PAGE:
If for some reason the shop was closed, there were a couple of coin-operated dispensing machines. One would dispense mint chewing gum in packets and another bubble gum balls. You put your penny in, waited for it to drop, turned the handle and listened for the gum to drop. If you were really lucky, you might find two when you opened the door to the drawer. On those days, your state of bliss knew no boundaries.

Just a little of the range were: Black Jacks, Fruit Salads, Flying Saucers, Hubba Bubba bubble gum, Little Imps, Cherry Lips, Love Hearts, aniseed balls, Sports Mixture, sweet cigarettes, gob stoppers, sherbet dips, Lucky Bags, Riley’s Chocolate Toffee Rolls, Refreshers, parma violets, bananas, shrimps, sherbet fountains, walnut whips, cinder toffee, treacle toffee lollies in silver tart trays, toffee apples, Smith’s crisps with little blue twisted bags of salt, Sunpat raisins, pear drops, lemon drops, acid drops, cough candy, mint humbugs, rock, sherbet lemons, dolly mixtures, allsorts and jelly babies. I am sure that I have probably missed out some.

I am sure that you would have had your favourites, but I can still remember the highlight of my week was when my mother had placed a Mars Bar in the fridge and, when cold, she sliced it into pieces. For some reason it tasted so much better that way and it had the benefit of being a shared family experience as we all could have a piece. Small pleasures, but ones that have lasted my lifetime.

5 Replies to “‘Cup of Tea Tales’ – Ashworth’s Sweet-Shop, Harehills. Sweets, Victory V Lozenges, Sweet Cigarettes and Other Delights We Have Lost Over The Years. ”

  1. brought back some delightful memories of when i was a child in Leeds. You forgot the powder we used to dip our spanish in . it was called kali, but i am not sure how its spelt

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  2. Yet again all so familiar, I once nearly choked on a gobstopper which I was sucking during the Saturday afternoon matinee at Harehills Cinema. I often think now it was just lucky I dislodged it.
    In the same cinema I lost three milk teeth in a bar of Highland Toffee but kept the bar for the tooth fairy.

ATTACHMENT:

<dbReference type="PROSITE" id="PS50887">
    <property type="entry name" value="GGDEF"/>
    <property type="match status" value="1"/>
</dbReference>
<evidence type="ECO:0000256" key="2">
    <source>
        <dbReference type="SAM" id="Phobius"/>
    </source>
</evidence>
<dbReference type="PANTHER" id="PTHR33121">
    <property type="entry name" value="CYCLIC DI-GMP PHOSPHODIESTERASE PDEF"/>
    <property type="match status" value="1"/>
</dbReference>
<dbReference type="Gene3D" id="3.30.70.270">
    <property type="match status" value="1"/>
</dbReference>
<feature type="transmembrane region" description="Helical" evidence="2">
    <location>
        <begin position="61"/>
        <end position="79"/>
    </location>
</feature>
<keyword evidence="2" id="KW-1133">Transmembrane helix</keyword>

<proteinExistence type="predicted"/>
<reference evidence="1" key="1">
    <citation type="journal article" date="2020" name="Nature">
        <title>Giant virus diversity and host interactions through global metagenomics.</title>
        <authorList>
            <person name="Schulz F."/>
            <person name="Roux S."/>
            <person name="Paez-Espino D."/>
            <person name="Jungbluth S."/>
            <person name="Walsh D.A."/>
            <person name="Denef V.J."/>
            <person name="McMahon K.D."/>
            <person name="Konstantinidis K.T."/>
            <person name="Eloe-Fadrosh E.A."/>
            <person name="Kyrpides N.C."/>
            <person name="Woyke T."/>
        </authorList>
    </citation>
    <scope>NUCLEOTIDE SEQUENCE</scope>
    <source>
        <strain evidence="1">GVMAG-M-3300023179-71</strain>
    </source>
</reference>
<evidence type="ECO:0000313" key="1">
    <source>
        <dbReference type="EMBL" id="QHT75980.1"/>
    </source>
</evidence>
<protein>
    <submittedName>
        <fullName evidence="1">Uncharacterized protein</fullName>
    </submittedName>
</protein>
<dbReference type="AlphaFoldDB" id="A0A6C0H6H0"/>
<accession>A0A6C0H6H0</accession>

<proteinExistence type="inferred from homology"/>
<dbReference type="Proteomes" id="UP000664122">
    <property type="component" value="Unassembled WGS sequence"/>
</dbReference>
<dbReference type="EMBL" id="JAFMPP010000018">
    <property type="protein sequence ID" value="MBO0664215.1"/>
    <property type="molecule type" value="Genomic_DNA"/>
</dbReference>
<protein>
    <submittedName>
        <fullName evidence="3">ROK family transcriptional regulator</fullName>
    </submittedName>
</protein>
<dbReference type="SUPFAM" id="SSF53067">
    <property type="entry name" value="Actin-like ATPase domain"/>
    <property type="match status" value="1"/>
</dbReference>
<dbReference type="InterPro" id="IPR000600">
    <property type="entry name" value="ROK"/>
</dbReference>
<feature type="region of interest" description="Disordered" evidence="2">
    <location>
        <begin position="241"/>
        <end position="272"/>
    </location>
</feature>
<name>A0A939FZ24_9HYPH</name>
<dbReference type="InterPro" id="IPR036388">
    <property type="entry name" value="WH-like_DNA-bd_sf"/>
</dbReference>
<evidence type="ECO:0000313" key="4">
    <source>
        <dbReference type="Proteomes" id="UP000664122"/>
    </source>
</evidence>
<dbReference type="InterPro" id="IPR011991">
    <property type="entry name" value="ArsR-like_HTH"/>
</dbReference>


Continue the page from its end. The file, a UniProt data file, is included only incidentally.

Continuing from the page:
I have 4 grandchildren now and we still do the tooth fairy though now it us £1.50 per tooth.
    Fisherman’s Friends was the other thing you had when you had cold, and the old-fashioned Buttercup Syrup also had a shot of chloroform in it.
    Happy Days

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  3. A taste of the past – but thankfully not all have disappeared, David.

    Flying saucers and Barratt’s Sherbet Fountains are still available, as are the hard sticks of jet-black liquorice (makes for an intriguing flavour in home-made beer). Walnut Whips are still around but do not taste the same as I remembered. The sherbet dip that you mentioned was called ‘kali’ at the sweet shop on Gledhow Lane, behind (at the time) Roundhay Girls School, and came in many flavours (American cream soda was a favourite); it is also still available. We also made our own ‘dip’ from tartaric acid and sugar; this was particularly delicious when used in combination with the liquorice.

    I also was a big fan of the Victor-V lozenges and gums. The black gums seemed to be particularly good at soothing sore gums – perhaps because of the chloroform content. The current version is not worth bothering with. Another favourite, and still available, is ‘Kopp Kops’ – an aniseed-flavoured boiled sweet with a soft centre (akin to Black Jacks).

    What I really miss, though, when I visit the UK, is seeing the vast array of sweets displayed in jars on the shop’s shelves, and being able to buy a penn’orth of sherbet and a liquorice stick for the ride home on the bus.

    Cheers,

    Terry Lowe, Virginia, USA.

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  4. Great memories again David. So many exciting sweets. Our dad used to bring home Friday night treats, which included the liquorice novelties you describe, but also our favourite was a blow pipe with a cage on the end and you could balance the small ball included by blowing just the right amount. Topper and Beezer comics (if I remember correctly) were our favourites as well as Dandy and Beano second. I think I got the “Hotspur” around that time as well.
    Victory Vs were also very popular. Our dad kept himself “warm” in bitter weather as he delivered milk. We were allowed them as a special treat, long before the ingredients were “banned”…..never as good again as they were in those days.
    “Kaylie” (not sure of spelling) was a crystalline type of sherbet which tasted sharp and sweet, and coloured our mouths. This was bought in the loose bags you described in our local little sweet shop, as well as many of the “magical” jars. As you say, pocket money was special and had to be earned even as small children with chores.
    Working at Mars for some 23 years (although Petfoods division in Melton Mowbray) we had trips to Mars Confectionery Dundee Road, and the smell was fantastic (as a visitor) and I saw most of the bars being made. The “enrobing” section was best as chocolate poured over the solid inners.
    Thanks again David, for promoting so many memories for those following you.
    Martin B